The Fischer campaign for the chairmanship of the U.S. Federal Reserve

THERE IS an important “disinformation alert” attaching to this story. The breathtaking biography of Fischer’s past accomplishments nowhere mentions that Stanley Fischer is an alumnus, i.e., former partner, of Goldman-Sachs. His time there was contemporaneous with that of Mark Carney, the departing chairman of the Bank of Canada who is taking up duties as head of the Bank of England in July. To have two of its people at the head of the Bank of England and U.S. Federal Reserve at the same time would represent a considerable coup on Goldman-Sachs’ part, and a major repositioning and consolidation of U.S diktat over what happens in international money markets.

This puffery around the potential candidacy of Dr Fischer for the chairmanship of the U.S. Federal Reserve Bank comes amid media coverage of the last 48 hours surrounding the latest G-20 meetings in Moscow. That event is being reported as  a scenario of “currency wars” – among the dollar, the Chinese RMB, the Euro and the “currencies basket” notion of the BRICS group – in which the rest of the world is lined/lining up against the U.S. dollar. The fact is that, with the coming into office of an administration positioned to name a new chairman of the Federal Reserve, it is the U.S. that occupies the catbird’s seat at the moment. (Thanks Gary)

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Fischer ideal US Fed Chair candidate – Washington Post blog

“Stan Fischer saved Israel’s economy. Can he save America’s?” asks Washington Post blogger Dylan Matthews.

Ran Dagoni [Washington corresondent]

17 February 13 13:03 GMT+0200

“Stan Fischer saved Israel’s economy. Can he save America’s?” asks “Washington Post” blogger Dylan Matthews. In late January, Governor of the Bank of Israel Prof. Stanley Fischer announced that he will step down in June; Matthews says that he is a plausible successor to Federal Reserve Board Chairman Ben S. Bernanke, who is expected to step down when his term ends in 2014. Matthews says that Fischer’s name has begun to surface in conversations among Fed watchers, adding that Fischer is one of the world’s top economists.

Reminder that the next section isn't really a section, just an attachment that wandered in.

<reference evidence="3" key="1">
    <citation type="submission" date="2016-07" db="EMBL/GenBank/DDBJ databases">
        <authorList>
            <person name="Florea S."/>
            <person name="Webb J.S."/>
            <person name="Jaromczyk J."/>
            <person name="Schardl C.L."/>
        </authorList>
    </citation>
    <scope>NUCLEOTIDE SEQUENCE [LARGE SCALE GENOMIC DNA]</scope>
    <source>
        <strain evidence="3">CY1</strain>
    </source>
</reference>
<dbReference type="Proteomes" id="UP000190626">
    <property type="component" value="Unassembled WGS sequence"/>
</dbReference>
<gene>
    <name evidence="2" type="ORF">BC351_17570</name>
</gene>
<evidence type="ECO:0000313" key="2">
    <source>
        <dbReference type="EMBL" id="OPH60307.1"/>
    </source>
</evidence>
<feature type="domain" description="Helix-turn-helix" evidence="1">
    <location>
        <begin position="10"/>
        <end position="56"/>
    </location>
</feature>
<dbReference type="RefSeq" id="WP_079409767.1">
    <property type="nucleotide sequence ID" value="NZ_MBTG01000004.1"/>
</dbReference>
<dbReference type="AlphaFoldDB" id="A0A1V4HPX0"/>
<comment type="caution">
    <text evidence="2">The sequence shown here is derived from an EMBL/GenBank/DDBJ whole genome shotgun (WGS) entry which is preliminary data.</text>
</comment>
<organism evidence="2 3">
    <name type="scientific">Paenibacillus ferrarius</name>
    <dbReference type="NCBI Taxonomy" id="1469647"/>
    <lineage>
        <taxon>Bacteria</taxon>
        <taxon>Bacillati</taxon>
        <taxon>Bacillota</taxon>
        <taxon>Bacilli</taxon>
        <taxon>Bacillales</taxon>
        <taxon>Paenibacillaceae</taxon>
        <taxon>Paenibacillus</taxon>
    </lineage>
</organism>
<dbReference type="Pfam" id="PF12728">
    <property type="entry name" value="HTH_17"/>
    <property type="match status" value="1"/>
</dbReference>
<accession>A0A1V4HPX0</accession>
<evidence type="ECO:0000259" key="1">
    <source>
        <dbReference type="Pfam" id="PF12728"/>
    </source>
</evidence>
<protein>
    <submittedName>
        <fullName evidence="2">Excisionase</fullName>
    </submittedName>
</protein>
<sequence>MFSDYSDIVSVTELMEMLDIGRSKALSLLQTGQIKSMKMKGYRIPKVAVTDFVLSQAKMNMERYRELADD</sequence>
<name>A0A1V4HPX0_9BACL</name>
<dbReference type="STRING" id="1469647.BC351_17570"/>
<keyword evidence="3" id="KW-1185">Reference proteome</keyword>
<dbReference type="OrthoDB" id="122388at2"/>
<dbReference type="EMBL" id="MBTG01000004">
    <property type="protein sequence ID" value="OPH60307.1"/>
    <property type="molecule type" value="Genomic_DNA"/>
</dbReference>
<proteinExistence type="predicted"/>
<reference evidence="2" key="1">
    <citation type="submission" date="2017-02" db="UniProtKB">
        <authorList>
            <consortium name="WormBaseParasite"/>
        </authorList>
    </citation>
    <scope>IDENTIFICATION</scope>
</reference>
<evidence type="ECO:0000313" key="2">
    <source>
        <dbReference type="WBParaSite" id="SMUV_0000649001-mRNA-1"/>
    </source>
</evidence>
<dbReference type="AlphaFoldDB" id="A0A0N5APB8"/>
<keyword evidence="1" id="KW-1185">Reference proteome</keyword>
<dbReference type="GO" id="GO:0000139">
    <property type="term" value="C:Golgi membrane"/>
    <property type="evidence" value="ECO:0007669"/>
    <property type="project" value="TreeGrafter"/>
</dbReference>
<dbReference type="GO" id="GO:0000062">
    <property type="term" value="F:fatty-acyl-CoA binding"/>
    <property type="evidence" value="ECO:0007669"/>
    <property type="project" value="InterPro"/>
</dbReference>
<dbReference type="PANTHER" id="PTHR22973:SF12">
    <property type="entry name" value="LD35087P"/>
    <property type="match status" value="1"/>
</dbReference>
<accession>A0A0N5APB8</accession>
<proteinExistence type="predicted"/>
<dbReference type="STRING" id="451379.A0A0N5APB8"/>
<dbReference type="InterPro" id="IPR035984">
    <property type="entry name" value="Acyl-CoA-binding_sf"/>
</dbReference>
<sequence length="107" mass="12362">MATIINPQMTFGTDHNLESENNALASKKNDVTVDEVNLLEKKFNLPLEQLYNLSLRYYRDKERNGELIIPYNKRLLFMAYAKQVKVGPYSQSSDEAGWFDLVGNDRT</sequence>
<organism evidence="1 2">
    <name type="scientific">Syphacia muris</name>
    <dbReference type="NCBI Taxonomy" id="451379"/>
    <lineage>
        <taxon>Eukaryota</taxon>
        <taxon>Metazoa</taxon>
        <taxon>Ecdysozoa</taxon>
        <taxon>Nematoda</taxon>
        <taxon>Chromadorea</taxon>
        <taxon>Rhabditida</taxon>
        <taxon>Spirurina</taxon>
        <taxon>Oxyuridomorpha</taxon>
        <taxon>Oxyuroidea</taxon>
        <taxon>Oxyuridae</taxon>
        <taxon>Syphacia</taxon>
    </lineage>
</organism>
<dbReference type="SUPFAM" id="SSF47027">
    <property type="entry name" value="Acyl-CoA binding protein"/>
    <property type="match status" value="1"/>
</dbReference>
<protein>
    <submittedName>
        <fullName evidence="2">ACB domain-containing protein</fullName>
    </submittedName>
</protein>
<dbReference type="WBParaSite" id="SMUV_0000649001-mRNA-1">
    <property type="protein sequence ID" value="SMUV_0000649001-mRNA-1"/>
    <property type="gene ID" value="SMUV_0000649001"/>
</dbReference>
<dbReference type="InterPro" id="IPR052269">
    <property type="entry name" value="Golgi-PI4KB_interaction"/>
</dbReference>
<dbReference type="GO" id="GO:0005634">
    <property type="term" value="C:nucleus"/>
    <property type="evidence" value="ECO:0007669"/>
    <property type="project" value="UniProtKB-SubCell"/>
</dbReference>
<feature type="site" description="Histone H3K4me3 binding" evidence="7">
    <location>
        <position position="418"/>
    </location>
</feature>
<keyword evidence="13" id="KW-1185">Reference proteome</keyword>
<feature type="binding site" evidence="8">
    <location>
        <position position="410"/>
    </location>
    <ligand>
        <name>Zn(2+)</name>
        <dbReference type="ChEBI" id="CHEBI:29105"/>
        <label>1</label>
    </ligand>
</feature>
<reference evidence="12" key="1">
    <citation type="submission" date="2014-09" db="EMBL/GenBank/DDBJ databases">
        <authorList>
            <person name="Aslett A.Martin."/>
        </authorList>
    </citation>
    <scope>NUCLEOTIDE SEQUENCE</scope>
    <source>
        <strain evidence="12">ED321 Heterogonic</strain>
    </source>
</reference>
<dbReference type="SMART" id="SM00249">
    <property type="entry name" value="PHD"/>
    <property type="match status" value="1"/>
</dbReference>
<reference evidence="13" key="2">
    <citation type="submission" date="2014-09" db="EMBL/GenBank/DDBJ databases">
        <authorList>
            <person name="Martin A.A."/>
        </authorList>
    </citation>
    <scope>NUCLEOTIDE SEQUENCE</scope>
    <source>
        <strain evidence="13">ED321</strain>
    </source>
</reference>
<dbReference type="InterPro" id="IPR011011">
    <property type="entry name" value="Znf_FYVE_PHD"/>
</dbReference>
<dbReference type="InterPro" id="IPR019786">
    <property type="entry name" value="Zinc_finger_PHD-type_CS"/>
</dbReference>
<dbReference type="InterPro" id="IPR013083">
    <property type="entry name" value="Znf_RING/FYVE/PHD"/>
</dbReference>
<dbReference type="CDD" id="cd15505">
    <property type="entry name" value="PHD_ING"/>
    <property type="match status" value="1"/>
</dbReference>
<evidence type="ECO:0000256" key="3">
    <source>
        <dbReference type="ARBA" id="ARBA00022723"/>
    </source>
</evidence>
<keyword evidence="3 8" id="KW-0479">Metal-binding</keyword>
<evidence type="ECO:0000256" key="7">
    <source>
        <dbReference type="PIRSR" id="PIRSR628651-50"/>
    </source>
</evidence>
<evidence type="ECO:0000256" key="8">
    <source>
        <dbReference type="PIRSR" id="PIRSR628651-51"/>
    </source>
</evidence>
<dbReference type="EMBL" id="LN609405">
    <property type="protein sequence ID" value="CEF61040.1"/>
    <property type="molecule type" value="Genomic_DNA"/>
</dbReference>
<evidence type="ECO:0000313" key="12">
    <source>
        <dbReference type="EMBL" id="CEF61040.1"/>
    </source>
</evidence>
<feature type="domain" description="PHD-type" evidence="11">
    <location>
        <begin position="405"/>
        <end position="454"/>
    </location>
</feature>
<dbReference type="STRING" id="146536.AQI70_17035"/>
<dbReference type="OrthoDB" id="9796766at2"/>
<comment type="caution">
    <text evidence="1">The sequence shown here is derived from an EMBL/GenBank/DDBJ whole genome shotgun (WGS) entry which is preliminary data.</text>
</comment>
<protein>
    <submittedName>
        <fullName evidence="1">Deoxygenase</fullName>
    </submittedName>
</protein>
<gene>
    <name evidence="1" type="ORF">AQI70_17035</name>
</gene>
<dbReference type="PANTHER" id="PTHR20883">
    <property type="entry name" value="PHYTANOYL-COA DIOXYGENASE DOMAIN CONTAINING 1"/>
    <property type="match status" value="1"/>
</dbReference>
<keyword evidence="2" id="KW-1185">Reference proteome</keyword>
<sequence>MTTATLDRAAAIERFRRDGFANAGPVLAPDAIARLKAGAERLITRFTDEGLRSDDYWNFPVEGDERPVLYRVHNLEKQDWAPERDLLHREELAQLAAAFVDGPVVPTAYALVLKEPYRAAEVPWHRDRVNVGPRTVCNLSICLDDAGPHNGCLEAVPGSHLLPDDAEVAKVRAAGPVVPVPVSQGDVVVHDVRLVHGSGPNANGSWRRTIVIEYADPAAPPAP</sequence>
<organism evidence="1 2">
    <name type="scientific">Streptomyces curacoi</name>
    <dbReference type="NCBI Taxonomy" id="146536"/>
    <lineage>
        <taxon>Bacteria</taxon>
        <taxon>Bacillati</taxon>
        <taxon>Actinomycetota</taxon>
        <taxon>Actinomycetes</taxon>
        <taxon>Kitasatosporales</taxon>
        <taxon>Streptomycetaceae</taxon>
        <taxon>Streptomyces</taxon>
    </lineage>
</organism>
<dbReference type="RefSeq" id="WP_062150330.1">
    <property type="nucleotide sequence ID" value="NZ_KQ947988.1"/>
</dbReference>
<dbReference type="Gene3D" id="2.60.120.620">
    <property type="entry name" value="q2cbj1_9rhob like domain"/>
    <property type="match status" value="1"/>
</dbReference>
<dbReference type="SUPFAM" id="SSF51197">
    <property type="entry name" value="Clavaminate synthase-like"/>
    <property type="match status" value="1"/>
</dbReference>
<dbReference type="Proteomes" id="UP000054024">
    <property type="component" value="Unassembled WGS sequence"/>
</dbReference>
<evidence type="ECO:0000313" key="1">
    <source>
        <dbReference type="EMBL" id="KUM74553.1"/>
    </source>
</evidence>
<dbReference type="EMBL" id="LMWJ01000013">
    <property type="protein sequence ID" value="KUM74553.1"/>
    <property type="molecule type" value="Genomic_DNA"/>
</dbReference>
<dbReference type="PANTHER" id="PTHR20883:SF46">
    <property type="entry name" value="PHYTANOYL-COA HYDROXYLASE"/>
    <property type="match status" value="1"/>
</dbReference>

Matthews opens with an anecdote: “Every August, central bankers from across the globe, who collectively pull the levers of the world economy, descend on Grand Teton National Park in Wyoming. They enjoy a symposium of big economic ideas and strenuous afternoon hikes. At one of their dinners a few years ago, Federal Reserve Chairman Ben S. Bernanke looked around at some fellow titans of finance. ‘Do you know what everyone at this table has in common?” he mused. “They all had Stan Fischer as their thesis adviser.’“

Matthews says that any one of Fischer’s previous positions could be considered a career pinnacle: professor of economics at MIT, arguably the best economics department in the world, where Fischer was the thesis advisor of Bernanke, European Central Bank President Mario Draghi, former chief White House economist Greg Mankiw; no. 2 man at the IMF, where he helped contain the Asian economic crisis of 1998; Citigroup Inc. (NYSE: C) vice chairman, where he ran all work for public-sector clients at what was at the time the world’s largest bank; and, since 2005, governor of the Bank of Israel.